I quickly learned this during my time at MassBio. Programs like accelerators and incubators both increase the chances of startup companies being successful. But beyond that, they exist for different reasons and provide different benefits.
An accelerator takes a small equity slice from the mentee company and usually accepts startups developed outside of their organization. These startups participate in a structured program that usually lasts between three and four months. Accelerators often offer a lot of mentorship and a small amount of capital, as well as some sort of operating workspace for the founders. The overarching goal of an accelerator is to help companies get financing.
Some examples of accelerators available to Boston healthcare and biotech entrepreneurs are Healthbox, Northeastern University’s idea program, Rock Health, MassChallenge (the largest accelerator in the world), UMass-Boston’s Venture Development Center, and the super competitive TechStars program. There’s also been a recent surge of niche accelerator programs with big sponsors: Elevar Labs in partnership with Blue Cross Blue Shield of Massachusetts; athenahealth’s More Disruption Please program; TechStars’s SprintAccelerator, and the Village Capital Healthcare Accelerator.
The dynamics of an incubator are very different. In an incubator, there’s no definitive end-date for the program. Startups are usually given a physical office space, and the operators can often take a larger portion of equity in the companies that are developed under their roof. The idea of the incubator model is to support companies in developing business models, eventually allowing them to move out of the incubator space.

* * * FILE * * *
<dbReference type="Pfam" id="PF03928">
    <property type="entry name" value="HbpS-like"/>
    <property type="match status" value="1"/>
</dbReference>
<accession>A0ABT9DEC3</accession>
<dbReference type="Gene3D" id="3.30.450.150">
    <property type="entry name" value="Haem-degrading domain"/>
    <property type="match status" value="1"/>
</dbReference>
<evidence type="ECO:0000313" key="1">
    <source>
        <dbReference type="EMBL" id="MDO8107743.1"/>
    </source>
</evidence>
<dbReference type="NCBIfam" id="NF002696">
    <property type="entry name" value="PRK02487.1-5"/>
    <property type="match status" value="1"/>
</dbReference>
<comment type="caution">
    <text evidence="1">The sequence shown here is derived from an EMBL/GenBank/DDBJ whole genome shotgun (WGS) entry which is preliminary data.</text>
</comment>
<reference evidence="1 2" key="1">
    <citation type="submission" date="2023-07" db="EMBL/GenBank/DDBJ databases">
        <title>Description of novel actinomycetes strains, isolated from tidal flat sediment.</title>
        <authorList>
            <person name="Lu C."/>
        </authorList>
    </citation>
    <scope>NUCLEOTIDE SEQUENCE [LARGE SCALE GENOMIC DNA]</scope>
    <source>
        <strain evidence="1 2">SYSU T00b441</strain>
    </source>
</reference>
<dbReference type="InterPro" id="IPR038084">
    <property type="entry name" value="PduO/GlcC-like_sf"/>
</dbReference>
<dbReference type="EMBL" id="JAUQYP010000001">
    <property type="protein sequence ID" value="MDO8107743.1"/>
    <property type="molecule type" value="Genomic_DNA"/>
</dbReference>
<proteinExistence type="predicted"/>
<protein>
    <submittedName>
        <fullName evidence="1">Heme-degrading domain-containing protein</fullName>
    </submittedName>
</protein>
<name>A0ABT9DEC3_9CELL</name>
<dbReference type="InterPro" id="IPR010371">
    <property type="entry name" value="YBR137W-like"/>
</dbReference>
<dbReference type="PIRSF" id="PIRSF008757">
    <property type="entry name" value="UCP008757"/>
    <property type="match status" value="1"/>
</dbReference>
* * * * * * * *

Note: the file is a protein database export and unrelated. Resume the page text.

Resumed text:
There are many healthcare and biomedical incubators available to Boston area entrepreneurs. Some mainstream incubators include PayPal’s Start Tank, Cambridge Innovation Center (CIC), and the Massachusetts Medical Device Development Center (M2D2) at UMass-Lowell. Others include Koa Labs in Harvard Square, the MD Idea Lab at UMass-Boston’s Venture Development Center, HMS Center for Primary Care’s InciteHealth, and Sky Ventures in Natick. From these incubators, an entrepreneur can expect an informal application process often initiated through a referral from a trusted colleague who vets the startup for consideration.
Don’t worry – this is just the tip of the iceberg. Stay tuned for more trade secrets, insider tips and best practices in the coming months.
Robert Schultz has an MBA in Information Systems from University of Massachusetts-Boston and a BS in International Business from Northeastern University, where he served as Business Manager for the university’s largest student publication, The Northeastern News. Schultz is an experienced healthcare technology startup enthusiast who was involved with the patient monitoring company Aware Engineering through the MassBio MassCONNECT program.